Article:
Exploring the city of Osnabrück in Lower Saxony

It was a sunny day when we visited the German city of Osnabrück in Lower Saxony. We saw quite a bit including the cathedral and main square.

We set off from Münster on the 9:57am train, after spending a day in the city.

The train only took 25 minutes to reach our destination of Osnabrück. The inhabitants of Münster must have been starting early, the majority of people on the platform were sinking beers!

A little bit about Osnabrück

Osnabrück is located in the Lower Saxony region of Germany.

The city was founded in around 780 AD and has a population of 164,000. As well as the city of Münster, Osnabrück played a pivotal part in negotiating peace to end the Thirty Years’ War.

Osnabrück was largely destroyed during World War 2, but its old town was rebuilt to orginal designs.

Nowadays the city is known for its university where up to 22,000 students have enrolled to study.


It was a mile walk into Osnabrück city centre from the train station. On the way we spotted a monument called Haarmannsbrunnen.

This monument is dedicated to the miners of the city and was built in 1909. It gets its name from steel mill director and Senator August Haarmann.

St Peter’s Cathedral

We then walked through the new city centre towards the old town.

The first place to greet us in a Altstadt was the wonky towers of St Peter’s Cathedral.

It dates back to the twelfth century and was more or less destroyed during World War 2. There is a museum next door which houses sculptures and paintings from the cathedral.


After a quick liquid refreshment we made our way to Marienkirche.

Because it’s Osnabrück’s oldest church, it’s located almost in the centre of the city.

St. Mary’s Church was established in 1177 and is known as one of Osnabrück’s most important buildings. A wedding was taking place when we visited so we couldn’t go inside.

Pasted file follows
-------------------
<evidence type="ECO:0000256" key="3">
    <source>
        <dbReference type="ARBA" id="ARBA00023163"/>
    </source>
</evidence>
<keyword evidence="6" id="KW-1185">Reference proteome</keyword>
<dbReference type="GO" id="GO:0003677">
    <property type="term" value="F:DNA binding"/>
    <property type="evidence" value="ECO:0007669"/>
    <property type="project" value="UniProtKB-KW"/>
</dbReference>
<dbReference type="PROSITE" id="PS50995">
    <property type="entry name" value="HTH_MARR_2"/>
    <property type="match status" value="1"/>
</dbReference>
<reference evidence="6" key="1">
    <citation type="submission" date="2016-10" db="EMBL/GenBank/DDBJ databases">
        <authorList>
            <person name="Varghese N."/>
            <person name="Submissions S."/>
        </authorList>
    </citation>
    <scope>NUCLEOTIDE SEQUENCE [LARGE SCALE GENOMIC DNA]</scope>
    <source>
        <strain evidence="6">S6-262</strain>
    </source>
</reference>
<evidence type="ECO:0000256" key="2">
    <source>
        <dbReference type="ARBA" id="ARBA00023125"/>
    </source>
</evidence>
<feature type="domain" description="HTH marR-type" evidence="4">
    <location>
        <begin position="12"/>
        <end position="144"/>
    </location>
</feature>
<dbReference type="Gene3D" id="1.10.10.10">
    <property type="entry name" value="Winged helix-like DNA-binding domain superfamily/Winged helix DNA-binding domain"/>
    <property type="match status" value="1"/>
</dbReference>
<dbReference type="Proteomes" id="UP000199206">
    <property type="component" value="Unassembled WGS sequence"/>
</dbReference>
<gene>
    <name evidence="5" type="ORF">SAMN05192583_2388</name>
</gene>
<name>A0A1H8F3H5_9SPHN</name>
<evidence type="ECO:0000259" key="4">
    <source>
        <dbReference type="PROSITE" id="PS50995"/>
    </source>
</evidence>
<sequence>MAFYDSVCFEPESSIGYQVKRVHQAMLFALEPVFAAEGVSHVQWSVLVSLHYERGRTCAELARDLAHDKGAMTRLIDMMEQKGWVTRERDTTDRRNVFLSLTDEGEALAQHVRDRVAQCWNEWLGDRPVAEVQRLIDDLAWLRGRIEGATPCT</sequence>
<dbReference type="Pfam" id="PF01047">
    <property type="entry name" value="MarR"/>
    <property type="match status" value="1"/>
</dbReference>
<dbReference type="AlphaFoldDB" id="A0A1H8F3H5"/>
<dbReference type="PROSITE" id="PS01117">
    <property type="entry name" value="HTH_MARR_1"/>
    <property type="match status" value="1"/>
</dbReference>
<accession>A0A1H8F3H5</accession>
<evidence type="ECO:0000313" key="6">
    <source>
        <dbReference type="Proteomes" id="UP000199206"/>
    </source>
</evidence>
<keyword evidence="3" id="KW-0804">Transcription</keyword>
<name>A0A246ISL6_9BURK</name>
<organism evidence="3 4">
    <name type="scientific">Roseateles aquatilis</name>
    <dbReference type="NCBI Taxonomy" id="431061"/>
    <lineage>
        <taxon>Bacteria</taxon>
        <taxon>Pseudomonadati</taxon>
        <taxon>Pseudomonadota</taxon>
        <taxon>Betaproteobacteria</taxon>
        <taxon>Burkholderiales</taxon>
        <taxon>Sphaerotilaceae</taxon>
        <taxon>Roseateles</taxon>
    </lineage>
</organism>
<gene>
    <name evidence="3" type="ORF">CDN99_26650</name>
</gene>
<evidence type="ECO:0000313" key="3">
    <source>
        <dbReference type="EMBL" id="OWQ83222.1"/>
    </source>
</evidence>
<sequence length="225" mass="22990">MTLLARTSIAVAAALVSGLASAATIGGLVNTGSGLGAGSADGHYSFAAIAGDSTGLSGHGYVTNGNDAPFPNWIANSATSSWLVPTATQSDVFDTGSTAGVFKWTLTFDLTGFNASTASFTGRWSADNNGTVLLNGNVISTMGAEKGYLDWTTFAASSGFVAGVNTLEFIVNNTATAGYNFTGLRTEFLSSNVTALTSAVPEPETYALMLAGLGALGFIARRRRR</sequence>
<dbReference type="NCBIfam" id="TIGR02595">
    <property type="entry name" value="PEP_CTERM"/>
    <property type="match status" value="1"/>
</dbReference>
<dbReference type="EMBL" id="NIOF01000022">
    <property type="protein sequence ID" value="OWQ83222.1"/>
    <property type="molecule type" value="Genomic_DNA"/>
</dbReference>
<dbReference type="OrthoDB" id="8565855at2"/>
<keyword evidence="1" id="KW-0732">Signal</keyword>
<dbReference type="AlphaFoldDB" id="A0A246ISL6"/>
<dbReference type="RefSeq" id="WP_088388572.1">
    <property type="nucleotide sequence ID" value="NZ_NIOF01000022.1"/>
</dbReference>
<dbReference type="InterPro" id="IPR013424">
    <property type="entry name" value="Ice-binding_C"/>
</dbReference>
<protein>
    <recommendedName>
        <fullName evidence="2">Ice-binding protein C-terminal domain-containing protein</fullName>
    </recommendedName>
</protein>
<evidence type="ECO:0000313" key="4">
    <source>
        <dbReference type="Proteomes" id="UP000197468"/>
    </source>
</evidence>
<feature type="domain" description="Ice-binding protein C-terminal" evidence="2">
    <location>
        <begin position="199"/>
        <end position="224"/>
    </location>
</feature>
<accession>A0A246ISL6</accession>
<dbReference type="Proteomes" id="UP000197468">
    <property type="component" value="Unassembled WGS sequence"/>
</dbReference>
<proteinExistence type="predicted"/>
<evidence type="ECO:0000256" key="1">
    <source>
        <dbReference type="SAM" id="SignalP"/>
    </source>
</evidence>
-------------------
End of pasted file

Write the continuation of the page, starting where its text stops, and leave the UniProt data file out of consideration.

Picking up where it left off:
Historic city hall

Opposite the church is the historic town hall of Osnabrück. On the stairs of this town hall is where the Thirty Years’ War essentially ended.

It was built between 1487 and 1512 in Gothic style and continues to be used as the city’s town hall today.


We walked through Osnabrück’s old narrow streets to Hegertor.

This gate marks the entrance to the Altstadt and is dedicated to the memory of the Battle of Waterloo. We walked to the top of the gate for a great view of the old town.

Schloss Osnabrück

Backtracking through the new town we made our way to Schloss Osnabrück. This was the residence of the Prince-Bishop Ernst August I. 

Since 1974 it has been under the ownership of the University of Osnabrück. The building including the garden, sculptures and park are listed as historical monuments.

We sat for a while in the park to soak up the sun. There was a mixture of locals, students, tourists and vagrants doing exactly the same.

VfL Osnabrück

Being big football fans we felt the need to visit the ground of VfL Osnabrück. They recently won the 3 Liga championship and will next year play in the 2 Bundesliga.

Their ground is called Stadion an der Bremer Brücke and holds just under 17,000 fans. It reminded me of Swansea City’s old Vetch Field with its use of barbed wire and interesting graffiti. We visited the tiny club shop and ended up buying a VfL bottle opener.

Evening meal at Marktschänke

Once we finally checked into the hotel, we got ready and went out for our evening meal. For this we made the long walk back into Osnabrück city centre to Marktplatz.

We chose a place called Marktschänke and sat out on the main square. I choose roast beef with horse radish, fried potatoes and side salad, it was beautiful.

However there was some drama as a waitress dropping a glass near Hayley’s foot. She got away with a soaking.

Hausbrauerei Rampendahl

After a short walk once we consumed our evening meal, we decided to visit Hausbrauerei Rampendahl.

This is a microbrewery in a traditional building near the cathedral. The beer was excellent, but to our shock it was accompanied by bread and garlic spread. This was worrying as we were already full from food! But who are we to turn down something for free?

Despite being a small city, Osnabrück has amazing things to see and do. It is definitely worth a day trip from one of the surrounding cities.

We are heading back to Berlin tomorrow before flying home on Sunday.

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  1. There is so much history in Osnabrück and so many beautiful buildings, You have made it sound so interesting,

  2. Nearing the end of a busy week, but another good review

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